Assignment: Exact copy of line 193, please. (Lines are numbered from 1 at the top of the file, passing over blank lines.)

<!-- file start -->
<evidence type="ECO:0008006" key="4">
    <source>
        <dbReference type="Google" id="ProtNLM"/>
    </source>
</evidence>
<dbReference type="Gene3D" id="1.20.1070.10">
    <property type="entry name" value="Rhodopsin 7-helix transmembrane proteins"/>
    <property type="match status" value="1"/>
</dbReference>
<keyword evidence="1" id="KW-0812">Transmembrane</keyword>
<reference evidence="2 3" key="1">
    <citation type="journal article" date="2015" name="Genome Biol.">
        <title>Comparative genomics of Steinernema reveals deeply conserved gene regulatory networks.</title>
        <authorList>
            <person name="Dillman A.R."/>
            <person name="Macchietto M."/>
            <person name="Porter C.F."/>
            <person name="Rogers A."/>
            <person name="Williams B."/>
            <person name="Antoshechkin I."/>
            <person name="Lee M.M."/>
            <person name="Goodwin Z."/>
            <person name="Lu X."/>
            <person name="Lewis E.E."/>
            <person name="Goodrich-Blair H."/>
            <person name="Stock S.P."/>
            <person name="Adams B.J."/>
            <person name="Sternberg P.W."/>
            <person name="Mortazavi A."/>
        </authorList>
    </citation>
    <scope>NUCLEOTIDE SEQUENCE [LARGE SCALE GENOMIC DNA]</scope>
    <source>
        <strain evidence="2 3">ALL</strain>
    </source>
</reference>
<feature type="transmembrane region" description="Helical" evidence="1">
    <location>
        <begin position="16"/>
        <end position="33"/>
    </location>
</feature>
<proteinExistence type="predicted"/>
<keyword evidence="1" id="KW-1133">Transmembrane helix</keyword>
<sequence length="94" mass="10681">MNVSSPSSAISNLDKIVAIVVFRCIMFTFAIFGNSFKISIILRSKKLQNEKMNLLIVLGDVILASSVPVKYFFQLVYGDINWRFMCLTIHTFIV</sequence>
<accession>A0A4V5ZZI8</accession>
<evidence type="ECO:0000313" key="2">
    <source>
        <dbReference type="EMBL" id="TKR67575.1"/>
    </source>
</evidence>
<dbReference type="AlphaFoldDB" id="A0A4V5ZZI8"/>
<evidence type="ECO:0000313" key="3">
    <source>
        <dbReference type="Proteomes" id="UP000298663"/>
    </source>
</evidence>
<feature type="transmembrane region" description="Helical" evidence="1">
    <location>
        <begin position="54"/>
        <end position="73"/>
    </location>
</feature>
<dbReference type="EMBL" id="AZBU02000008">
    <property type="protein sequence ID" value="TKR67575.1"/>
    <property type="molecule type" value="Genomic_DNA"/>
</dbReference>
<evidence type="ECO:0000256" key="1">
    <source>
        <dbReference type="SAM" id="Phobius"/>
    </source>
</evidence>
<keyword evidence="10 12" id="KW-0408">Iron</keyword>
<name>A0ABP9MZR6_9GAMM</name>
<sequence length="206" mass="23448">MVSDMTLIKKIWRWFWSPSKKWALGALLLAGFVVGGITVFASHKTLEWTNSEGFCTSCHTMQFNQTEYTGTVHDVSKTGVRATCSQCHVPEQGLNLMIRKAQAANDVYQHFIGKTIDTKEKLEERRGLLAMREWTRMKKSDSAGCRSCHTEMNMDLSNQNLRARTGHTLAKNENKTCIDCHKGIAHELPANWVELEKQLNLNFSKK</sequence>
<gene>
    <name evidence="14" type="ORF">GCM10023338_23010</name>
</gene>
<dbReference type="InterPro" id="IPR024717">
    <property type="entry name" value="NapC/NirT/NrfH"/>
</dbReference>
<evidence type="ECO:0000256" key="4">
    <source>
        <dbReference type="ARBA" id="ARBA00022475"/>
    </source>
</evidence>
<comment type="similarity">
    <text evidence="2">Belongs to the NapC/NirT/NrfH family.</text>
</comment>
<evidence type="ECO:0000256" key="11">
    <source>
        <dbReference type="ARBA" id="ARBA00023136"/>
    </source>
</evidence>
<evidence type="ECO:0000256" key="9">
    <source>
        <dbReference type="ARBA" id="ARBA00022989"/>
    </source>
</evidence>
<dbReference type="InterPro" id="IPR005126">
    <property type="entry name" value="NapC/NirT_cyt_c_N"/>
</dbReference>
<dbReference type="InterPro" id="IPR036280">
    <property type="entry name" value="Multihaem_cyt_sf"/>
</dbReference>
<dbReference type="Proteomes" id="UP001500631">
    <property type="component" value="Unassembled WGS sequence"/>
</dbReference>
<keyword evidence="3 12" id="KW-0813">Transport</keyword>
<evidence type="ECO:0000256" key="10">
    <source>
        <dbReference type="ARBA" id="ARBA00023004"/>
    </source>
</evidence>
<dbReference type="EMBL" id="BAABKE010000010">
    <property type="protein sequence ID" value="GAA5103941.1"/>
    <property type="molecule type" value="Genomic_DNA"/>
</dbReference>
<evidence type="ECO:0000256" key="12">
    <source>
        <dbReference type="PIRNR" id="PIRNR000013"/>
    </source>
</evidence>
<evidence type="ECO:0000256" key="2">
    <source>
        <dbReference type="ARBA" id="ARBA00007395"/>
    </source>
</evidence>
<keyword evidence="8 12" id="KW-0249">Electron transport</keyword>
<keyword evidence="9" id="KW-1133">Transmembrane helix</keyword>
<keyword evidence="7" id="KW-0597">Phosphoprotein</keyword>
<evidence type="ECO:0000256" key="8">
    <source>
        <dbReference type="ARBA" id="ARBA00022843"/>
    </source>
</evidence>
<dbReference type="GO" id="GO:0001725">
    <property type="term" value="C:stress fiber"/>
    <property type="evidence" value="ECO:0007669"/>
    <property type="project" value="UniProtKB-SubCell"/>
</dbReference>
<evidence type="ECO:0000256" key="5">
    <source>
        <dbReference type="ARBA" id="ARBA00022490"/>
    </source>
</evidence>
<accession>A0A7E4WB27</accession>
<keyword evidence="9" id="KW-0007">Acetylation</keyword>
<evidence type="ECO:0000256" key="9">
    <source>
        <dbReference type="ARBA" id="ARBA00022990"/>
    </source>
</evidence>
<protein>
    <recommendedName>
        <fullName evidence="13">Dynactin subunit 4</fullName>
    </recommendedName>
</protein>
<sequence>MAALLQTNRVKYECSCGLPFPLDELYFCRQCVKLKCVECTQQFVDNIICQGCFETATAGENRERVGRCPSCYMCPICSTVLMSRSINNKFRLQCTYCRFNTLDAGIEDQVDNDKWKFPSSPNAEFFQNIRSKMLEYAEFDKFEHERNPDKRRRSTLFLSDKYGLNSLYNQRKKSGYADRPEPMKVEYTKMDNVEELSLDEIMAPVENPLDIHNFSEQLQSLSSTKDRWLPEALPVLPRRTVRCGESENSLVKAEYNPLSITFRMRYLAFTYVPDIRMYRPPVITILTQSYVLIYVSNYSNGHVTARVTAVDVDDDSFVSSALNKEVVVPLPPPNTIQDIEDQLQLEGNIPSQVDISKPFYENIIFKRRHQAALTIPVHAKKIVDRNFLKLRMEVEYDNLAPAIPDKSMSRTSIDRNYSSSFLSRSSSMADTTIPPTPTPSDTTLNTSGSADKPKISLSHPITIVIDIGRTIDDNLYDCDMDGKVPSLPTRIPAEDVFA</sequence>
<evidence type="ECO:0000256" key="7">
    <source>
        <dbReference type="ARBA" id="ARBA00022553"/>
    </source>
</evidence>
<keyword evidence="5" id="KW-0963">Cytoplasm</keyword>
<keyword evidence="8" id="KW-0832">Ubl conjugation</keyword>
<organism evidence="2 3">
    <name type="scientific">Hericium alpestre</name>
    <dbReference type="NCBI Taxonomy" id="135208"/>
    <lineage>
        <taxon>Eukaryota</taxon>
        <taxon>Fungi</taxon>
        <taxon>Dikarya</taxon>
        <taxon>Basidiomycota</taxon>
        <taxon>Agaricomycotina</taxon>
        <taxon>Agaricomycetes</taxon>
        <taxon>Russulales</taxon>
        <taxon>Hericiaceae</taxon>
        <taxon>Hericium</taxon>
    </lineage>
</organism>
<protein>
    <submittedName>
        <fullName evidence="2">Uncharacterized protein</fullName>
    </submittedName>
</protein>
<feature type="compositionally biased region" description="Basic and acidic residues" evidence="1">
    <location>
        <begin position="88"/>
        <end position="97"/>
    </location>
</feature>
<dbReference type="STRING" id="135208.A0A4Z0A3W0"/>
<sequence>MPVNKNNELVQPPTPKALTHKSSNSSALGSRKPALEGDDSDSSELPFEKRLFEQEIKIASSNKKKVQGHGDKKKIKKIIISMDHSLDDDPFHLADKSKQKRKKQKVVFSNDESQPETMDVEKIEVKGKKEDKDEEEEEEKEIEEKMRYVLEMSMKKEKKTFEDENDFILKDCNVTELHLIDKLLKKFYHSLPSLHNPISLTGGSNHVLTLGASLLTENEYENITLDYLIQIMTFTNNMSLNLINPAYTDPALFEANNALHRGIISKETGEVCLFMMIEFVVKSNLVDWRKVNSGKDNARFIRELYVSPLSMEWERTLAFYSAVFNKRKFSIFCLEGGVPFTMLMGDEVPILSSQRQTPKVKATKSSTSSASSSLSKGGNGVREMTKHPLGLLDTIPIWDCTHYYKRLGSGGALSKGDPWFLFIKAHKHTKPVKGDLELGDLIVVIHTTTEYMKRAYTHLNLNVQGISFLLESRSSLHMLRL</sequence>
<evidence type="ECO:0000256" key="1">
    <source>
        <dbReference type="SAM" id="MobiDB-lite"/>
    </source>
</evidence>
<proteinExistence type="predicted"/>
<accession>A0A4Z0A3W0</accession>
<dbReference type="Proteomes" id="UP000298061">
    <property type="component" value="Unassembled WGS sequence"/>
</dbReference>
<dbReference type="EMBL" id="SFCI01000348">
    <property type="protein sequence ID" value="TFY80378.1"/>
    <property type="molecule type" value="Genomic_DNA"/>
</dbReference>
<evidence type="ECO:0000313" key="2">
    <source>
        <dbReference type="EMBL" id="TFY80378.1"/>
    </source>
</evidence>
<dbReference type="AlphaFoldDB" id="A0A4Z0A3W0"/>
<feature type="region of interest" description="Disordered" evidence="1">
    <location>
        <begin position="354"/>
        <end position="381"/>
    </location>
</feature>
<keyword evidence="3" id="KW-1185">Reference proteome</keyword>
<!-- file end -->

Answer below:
<dbReference type="STRING" id="135208.A0A4Z0A3W0"/>